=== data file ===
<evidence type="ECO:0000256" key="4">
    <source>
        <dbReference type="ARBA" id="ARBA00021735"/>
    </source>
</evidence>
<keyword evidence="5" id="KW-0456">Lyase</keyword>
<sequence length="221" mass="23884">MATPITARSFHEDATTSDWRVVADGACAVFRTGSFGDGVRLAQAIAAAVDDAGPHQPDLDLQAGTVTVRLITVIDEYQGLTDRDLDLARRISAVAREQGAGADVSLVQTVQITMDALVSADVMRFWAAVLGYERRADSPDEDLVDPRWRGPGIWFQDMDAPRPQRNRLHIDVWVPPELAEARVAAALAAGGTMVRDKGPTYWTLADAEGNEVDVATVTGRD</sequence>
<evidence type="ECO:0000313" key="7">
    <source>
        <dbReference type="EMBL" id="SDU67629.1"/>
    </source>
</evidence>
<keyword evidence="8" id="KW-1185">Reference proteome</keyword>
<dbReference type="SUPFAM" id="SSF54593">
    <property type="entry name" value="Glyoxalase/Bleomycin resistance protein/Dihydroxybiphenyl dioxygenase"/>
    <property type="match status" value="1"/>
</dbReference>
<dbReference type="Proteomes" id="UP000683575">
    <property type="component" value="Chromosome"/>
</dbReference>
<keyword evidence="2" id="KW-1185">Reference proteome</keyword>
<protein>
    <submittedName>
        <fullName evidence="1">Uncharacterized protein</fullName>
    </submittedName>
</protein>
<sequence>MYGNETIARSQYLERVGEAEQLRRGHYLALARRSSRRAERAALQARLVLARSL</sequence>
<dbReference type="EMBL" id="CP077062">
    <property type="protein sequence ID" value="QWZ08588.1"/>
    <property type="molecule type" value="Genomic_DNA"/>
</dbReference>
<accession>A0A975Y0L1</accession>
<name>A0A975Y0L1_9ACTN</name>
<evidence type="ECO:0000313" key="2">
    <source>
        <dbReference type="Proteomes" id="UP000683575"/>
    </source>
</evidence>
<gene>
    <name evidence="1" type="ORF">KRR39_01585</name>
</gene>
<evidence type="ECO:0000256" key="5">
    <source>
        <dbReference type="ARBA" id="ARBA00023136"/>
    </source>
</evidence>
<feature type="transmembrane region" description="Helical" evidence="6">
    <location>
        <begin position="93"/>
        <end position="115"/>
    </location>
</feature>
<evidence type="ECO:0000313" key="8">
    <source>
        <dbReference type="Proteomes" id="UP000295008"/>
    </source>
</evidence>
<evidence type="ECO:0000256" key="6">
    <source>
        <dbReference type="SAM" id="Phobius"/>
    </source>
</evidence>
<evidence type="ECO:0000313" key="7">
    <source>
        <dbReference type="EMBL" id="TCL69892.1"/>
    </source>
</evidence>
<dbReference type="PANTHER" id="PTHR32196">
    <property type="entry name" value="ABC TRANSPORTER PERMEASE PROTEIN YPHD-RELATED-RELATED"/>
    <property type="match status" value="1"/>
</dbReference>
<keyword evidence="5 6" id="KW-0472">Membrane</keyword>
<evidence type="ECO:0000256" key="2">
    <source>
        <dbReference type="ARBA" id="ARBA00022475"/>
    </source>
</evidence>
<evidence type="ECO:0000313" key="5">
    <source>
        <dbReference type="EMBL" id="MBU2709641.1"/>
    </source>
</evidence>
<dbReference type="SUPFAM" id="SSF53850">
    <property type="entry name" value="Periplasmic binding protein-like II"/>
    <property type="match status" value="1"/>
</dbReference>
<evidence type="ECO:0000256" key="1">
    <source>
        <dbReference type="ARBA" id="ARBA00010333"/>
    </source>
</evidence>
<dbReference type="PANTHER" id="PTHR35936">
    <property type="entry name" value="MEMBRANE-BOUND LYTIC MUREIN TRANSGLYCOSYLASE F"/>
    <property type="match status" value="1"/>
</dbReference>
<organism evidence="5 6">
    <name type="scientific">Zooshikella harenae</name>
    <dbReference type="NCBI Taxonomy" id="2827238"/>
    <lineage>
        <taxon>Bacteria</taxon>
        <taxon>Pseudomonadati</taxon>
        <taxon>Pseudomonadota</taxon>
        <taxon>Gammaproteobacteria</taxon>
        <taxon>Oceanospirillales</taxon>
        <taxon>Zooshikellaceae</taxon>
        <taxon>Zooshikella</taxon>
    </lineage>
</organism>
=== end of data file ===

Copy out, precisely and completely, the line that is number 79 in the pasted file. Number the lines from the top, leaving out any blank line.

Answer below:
    <source>